simple shorter function syntax

Dmitry A. Soshnikov dmitry.soshnikov at
Sun Jul 25 05:50:17 PDT 2010

On 23.07.2010 21:24, Bryan Kyle wrote:
> I believe # has the advantage of not being a valid character in an 
> identifier so there won't be any backwards compatibility problems with 
> existing code.

Backward compats are good. But is this a good reason to provide ugly 
syntax constructs into the language? What does this sharp #  mean 
regarding the concept of a "function" in math? No, I'm not conservator, 
but vice-versa, I like innovations (# for functions can quickly become 
familiar and habitual for me). But just think that "fn" or "fun" is more 
human-read and elegantly short at the same time. I don't also see a big 
problem in full "function" keyword because think that every good editor 
should have good autocomplete and snnipets.

> Your suggestions are legal identifiers so it makes the job of the 
> parser harder.  The parser would have to look further ahead to be able 
> to tell the difference between an anonymous function and a call to an 
> existing function.  That isn't to say it's impossible, but simplicity 
> speaks for itself :)

So what? Is it so now with a "funciton" keyword? Why does a parser -- if 
"fn" or "fun" will be keywords (just like currently existing "function") 
should think that it could be a "function call"?

Harmony /anyway/ brings some new syntax constructs, so maybe yet another 
good short innovation -- "fun" (just like in Erlang) or "fn" or even 
"def" (like in Ruby and Python, although I think "fun" is better) is good?

Also I think JS still has some redundant C-syntax garbage. For example, 
that "break" keyword each time in "case" of a "switch" -- for what it is 
there? For what to write several times "case-case-case" if it's possible 
to write it once and separate testing operands with a colon? Moreover, 
this "switch" construct is non-logical in control flow if to place 
"default" not in the end or to forget this "break" garbage. Why on earth 
if I have x = 5 and "case 5:" should I catch also "case 6:" if I forgot 
that useless "break" garbage there? So I like better Ruby's or Coffee's 
way, e.g. Btw, 
there're many good syntax sugars which Harmony can borrow (I know some 
of them are already planned and it's very good, but maybe others too).

Regarding ASI (here also was a talk). It's about client side JS and its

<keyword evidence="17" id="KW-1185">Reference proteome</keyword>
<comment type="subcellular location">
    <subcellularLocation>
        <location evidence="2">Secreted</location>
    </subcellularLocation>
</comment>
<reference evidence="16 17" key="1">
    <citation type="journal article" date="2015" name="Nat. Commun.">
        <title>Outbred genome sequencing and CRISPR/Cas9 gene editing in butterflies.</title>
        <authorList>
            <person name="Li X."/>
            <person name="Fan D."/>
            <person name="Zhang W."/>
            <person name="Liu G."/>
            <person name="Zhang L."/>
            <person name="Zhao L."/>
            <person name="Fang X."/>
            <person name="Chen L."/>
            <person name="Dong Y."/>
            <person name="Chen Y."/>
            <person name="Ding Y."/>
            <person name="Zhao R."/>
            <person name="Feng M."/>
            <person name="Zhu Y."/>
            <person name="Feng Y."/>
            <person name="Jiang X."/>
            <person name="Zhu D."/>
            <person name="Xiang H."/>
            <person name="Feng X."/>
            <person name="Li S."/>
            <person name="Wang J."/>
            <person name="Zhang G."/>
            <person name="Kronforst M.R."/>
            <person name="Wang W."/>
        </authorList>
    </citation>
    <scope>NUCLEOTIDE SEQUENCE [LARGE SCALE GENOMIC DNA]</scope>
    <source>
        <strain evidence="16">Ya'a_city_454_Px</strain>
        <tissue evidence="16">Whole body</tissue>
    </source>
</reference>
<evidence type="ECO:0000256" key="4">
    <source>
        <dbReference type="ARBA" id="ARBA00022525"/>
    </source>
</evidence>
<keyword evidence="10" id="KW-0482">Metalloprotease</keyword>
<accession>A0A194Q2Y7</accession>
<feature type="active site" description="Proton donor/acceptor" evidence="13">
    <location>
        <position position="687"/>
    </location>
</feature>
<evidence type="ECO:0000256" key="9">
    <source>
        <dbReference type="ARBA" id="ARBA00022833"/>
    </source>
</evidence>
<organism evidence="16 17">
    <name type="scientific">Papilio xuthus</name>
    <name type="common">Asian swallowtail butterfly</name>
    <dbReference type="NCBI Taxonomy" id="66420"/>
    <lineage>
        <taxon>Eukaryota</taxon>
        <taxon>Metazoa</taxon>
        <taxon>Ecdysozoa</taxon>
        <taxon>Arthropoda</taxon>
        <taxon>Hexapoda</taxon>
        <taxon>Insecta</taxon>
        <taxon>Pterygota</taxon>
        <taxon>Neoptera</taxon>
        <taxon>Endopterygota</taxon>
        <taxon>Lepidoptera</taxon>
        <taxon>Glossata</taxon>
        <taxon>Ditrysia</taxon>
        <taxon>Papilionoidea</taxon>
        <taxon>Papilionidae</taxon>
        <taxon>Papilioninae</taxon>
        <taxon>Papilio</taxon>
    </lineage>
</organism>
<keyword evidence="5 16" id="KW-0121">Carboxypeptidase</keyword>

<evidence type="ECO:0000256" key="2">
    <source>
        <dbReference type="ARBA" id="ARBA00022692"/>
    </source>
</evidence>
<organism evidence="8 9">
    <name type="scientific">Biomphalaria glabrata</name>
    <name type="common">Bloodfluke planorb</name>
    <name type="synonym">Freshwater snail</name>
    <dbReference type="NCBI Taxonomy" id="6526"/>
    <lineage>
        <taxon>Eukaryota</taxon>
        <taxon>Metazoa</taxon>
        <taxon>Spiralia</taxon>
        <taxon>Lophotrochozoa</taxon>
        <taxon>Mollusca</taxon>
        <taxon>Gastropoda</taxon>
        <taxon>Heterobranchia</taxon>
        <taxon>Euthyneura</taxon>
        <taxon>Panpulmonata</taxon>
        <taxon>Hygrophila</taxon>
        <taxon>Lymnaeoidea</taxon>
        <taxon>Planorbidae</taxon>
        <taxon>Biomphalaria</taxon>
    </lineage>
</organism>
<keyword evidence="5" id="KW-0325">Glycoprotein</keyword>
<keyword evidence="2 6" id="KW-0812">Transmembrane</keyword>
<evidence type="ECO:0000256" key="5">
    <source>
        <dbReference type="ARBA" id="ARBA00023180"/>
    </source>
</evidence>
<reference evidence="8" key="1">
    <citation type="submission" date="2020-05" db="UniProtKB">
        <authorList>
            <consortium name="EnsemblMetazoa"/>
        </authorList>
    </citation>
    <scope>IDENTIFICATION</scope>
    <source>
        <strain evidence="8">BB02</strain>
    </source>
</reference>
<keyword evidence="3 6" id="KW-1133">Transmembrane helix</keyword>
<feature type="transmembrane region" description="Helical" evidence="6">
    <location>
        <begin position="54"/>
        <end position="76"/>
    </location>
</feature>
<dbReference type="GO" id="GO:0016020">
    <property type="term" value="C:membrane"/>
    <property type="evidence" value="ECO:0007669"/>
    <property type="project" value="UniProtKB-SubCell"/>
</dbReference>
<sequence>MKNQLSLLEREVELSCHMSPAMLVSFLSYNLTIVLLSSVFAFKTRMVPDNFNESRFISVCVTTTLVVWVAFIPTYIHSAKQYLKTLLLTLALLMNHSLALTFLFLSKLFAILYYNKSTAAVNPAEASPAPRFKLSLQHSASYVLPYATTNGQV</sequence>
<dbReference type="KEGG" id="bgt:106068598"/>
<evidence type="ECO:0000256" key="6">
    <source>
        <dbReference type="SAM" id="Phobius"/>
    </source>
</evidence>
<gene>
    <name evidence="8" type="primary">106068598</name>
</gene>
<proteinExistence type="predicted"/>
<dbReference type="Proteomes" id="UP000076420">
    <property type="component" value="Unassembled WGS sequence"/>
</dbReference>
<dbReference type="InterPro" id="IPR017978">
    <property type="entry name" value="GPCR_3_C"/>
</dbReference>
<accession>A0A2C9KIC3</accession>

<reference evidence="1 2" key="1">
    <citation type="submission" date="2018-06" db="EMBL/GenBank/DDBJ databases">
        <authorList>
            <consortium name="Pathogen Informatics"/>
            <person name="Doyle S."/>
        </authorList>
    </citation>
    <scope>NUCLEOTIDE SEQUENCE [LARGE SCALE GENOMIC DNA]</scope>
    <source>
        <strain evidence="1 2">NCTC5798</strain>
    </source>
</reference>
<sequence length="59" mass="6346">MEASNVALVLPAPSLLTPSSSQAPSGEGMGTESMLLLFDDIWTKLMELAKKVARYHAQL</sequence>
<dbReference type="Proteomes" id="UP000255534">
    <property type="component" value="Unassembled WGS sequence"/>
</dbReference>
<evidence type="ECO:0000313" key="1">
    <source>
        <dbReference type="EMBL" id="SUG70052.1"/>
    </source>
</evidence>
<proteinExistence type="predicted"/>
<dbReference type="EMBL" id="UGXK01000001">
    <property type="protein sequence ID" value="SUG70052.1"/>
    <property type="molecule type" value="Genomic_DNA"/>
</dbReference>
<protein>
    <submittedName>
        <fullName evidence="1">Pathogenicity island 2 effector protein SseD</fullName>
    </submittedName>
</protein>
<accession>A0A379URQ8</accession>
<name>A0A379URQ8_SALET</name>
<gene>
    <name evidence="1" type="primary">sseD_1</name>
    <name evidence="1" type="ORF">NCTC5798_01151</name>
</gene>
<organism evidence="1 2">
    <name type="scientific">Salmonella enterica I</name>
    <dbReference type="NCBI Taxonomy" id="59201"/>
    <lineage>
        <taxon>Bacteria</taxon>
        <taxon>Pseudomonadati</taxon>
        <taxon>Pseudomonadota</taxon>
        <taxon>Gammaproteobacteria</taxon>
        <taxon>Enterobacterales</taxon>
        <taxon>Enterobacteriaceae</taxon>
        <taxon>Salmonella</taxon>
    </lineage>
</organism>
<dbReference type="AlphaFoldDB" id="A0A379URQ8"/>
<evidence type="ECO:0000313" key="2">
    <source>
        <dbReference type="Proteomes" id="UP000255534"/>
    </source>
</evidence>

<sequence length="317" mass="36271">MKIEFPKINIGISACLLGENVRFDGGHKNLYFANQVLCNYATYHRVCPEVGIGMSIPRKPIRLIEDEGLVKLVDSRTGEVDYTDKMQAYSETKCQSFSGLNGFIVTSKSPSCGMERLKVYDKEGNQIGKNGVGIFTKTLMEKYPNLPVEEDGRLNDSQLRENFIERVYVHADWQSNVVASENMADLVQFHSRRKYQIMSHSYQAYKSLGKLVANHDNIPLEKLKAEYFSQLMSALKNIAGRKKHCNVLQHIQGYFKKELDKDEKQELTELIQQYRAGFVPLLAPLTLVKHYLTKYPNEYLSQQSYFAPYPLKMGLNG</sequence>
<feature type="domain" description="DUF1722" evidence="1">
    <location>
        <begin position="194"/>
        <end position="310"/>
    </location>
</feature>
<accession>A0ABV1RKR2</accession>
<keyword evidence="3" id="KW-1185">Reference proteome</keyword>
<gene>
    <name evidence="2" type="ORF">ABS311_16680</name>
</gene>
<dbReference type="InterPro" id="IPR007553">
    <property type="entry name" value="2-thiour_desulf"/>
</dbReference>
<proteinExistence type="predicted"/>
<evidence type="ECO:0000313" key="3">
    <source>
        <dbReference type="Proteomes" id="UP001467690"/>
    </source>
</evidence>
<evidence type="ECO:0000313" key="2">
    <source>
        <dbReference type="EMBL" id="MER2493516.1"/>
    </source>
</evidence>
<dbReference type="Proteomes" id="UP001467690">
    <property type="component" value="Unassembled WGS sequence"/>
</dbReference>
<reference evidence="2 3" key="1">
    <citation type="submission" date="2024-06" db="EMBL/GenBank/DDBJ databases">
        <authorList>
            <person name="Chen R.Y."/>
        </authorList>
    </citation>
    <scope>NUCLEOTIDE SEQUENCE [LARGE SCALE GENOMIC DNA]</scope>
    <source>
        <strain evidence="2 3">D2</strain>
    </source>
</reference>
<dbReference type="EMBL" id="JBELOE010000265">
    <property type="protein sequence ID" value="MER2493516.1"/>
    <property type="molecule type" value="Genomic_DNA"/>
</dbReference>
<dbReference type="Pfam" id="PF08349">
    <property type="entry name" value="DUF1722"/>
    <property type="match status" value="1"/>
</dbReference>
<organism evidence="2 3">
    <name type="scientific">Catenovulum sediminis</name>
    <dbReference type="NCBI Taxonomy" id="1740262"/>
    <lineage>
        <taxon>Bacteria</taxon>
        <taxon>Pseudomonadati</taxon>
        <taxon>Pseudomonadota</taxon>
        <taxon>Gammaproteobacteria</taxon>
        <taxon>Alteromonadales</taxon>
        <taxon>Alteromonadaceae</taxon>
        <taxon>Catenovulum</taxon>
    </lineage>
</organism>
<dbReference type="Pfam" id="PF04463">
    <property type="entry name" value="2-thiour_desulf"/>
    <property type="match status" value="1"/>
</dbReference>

minification why this can be a problem. "Scary" cases with defining a FE 
(with forgetting semicolon) and call another FE (which is an argument 
for the first one FE) -- are well-known long time and not scary in any 
respect. Generally, explicit semicolon is also a /garbage/ -- new line 
is enough -- with defining all related rules such as what will be with 
"return". ASI mechanism is in many languages and if it's implemented 
well -- it's a good mechanism. I myself use explicit semicolon of course 
-- everywhere. But I think I wouldn't e.g. programming on server-side JS 
where minification into one line is not needed.


> On Fri, Jul 23, 2010 at 10:08 AM, Trans <transfire at 
> <mailto:transfire at>> wrote:
>     Hi--
>     I was reading about the proposed shorter function syntax on the wiki
>     and want to comment on it.
>     I do not see how it is advantageous to using a special symbol, '#'.
>     Taking the example.
>      [0, 1, 2, 3].map( #(x) {x * x} )
>     If the goal is just to be more concise, what is wrong with 'f' as an
>     abbreviation of 'function'?
>      [0, 1, 2, 3].map( f(x) {x * x} )
>     Or 'fn', if it seems a little clearer.
>      [0, 1, 2, 3].map( fn(x) {x * x} )
>     Heck you could even use 'y' as an upside down lambda if you wanted.
>      [0, 1, 2, 3].map( y(x) {x * x} )
>     Any of these seem a much nicer choice than '#', IMHO.
>     _______________________________________________
>     es-discuss mailing list
>     es-discuss at <mailto:es-discuss at>
> -- 
> Bryan
> @bryan_kyle
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